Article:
• Richard

Tidal Energy: The Wave of the Future?

One of the criticisms often leveled against the various forms of renewable energy sources is an inherent lack of continuity. Whereas a gas or coal-fired plant provides reliable power so long as there is sufficient fuel, solar energy obviously only provides power during the day; wind turbines only operate when there is a sufficient breeze. A part of the solution is efficient and scalable storage capacity, where innovation is occurring at a formidable pace. Another is harnessing a diverse set of renewable energy sources. One particularly promising area is in the form of tidal energy.

Harnessing the reliable, awesome power of the ocean is not a recent idea. Efforts to efficiently turn the reliable ebb and flow of the tide into energy that powers our society have been going on for decades. (Contrary to Fox News ignoramus Bill O’Reilly’s assertion, we can explain it - https://youtu.be/wb3AFMe2OQY?t=110). A more recent concept being trialed involves -- as opposed to terrestrial wind “farms”) -- attaching a limited number of turbines to existing infrastructure, such as port facilities, piers and so on. This may prove more efficient than large scale construction of this kind, although in places like Scotland this is precisely the strategy being pursued. Nevertheless, there are countless suitable sites along the coastline of populated areas, with initial studies (thankfully) showing no noteworthy detrimental impact on marine life.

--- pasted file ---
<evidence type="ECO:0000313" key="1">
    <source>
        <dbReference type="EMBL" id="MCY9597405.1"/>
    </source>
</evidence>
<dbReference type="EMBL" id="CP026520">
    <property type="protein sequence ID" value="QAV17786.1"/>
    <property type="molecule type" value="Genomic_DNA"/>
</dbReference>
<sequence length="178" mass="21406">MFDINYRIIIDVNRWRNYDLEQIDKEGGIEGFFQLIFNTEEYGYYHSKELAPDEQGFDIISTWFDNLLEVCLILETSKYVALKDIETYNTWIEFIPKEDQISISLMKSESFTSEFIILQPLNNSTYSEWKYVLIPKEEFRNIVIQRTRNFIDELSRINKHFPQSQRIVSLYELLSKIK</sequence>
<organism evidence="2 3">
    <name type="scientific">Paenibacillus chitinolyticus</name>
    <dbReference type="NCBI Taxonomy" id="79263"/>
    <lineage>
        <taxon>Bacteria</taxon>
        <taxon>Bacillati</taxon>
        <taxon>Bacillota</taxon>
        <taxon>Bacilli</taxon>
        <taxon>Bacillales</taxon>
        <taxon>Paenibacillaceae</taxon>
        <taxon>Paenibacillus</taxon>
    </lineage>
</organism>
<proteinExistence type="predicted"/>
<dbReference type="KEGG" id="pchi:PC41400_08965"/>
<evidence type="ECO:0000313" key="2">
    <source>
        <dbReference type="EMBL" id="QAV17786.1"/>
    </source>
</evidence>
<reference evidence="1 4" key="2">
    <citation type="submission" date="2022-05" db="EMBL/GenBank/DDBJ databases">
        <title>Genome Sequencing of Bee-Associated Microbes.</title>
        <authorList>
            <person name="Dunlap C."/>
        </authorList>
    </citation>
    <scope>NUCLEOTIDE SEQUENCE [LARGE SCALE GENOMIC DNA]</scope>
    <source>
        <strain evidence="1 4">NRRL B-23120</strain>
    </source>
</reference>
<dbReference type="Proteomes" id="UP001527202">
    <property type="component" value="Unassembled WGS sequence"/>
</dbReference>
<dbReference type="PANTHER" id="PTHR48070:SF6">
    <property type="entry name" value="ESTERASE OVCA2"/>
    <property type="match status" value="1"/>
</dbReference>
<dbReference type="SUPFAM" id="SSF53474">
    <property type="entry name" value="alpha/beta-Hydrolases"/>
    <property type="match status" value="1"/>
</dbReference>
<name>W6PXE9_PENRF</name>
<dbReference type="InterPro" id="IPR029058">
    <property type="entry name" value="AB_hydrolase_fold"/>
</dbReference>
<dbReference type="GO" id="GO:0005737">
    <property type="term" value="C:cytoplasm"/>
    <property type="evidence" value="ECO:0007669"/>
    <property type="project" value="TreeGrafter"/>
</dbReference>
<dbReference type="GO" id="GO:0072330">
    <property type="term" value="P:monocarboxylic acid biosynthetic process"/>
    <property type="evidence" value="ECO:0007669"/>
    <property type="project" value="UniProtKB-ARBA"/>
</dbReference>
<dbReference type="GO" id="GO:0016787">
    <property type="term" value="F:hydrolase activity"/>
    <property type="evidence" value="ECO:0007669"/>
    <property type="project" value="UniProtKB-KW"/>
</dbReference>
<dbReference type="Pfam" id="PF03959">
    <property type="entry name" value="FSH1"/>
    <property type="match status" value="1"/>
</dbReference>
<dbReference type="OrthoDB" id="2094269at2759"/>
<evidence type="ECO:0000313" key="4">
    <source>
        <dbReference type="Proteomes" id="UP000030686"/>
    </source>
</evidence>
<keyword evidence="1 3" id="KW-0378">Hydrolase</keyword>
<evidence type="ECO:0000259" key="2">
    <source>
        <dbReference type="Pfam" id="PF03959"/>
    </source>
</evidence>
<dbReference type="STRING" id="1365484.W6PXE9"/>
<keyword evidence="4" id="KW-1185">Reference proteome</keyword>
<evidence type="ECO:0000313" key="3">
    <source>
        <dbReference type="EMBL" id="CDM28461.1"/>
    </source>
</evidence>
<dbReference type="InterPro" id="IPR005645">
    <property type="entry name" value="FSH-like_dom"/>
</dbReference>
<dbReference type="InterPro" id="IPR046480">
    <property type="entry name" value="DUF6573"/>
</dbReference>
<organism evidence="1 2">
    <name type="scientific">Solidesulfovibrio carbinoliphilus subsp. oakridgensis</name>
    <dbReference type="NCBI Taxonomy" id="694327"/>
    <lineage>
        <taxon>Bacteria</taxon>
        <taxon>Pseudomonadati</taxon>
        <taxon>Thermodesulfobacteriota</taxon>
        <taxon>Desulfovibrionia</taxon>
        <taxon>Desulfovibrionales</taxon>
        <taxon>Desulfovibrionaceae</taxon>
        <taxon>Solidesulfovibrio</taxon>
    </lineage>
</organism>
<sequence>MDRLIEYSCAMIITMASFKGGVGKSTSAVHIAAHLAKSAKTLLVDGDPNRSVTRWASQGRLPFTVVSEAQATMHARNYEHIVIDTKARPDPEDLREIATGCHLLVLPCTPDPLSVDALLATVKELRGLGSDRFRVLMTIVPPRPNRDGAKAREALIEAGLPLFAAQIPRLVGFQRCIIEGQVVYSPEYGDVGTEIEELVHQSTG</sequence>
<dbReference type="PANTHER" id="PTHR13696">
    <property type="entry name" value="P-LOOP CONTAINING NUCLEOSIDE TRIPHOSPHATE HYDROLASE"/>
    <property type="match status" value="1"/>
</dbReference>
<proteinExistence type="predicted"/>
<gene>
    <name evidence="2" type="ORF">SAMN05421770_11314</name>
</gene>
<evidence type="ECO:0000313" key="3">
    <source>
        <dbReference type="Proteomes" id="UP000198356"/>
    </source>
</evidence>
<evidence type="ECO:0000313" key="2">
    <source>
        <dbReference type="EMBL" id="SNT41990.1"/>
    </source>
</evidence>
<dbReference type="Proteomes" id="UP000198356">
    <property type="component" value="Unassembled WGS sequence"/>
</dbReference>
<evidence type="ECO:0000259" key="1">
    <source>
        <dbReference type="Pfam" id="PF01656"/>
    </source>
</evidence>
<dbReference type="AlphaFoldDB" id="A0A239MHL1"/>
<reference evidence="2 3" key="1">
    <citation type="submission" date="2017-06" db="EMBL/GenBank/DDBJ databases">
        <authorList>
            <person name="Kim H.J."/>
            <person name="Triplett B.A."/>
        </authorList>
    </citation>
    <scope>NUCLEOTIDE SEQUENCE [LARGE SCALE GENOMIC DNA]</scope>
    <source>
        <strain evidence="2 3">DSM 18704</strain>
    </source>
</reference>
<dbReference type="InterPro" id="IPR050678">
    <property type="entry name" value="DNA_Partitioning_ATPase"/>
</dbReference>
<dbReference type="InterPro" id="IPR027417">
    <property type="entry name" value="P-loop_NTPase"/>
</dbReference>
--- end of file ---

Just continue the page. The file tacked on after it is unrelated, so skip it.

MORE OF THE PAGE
In discussing efficiency around energy generation, it would be remiss not to point out an often-overlooked fact: did you know that the efficiency of coal-fired power plants, for example, is only around 35%-42%? (See for example: https://www.powermag.com/who-has-the-worlds-most-efficient-coal-power-plant-fleet/; https://www.eia.gov/tools/faqs/index.php). This is a point you won’t see fossil fuel lobby groups offer too readily in debates.

Another advantage of tidal turbines is the potential for providing the energy needs for remote communities, traditionally reliant on costly diesel generators. For example, with a reliably significant difference in high and low tides in far northern Queensland, Australia, the opportunities for adding tidal energy’s contribution to the mix are clear.

Watch: Tidal Power - How it Works


If we combine all the renewable energy sources at our disposal with more efficient use in homes, businesses and industry, we really can power our world into a clean, green future.

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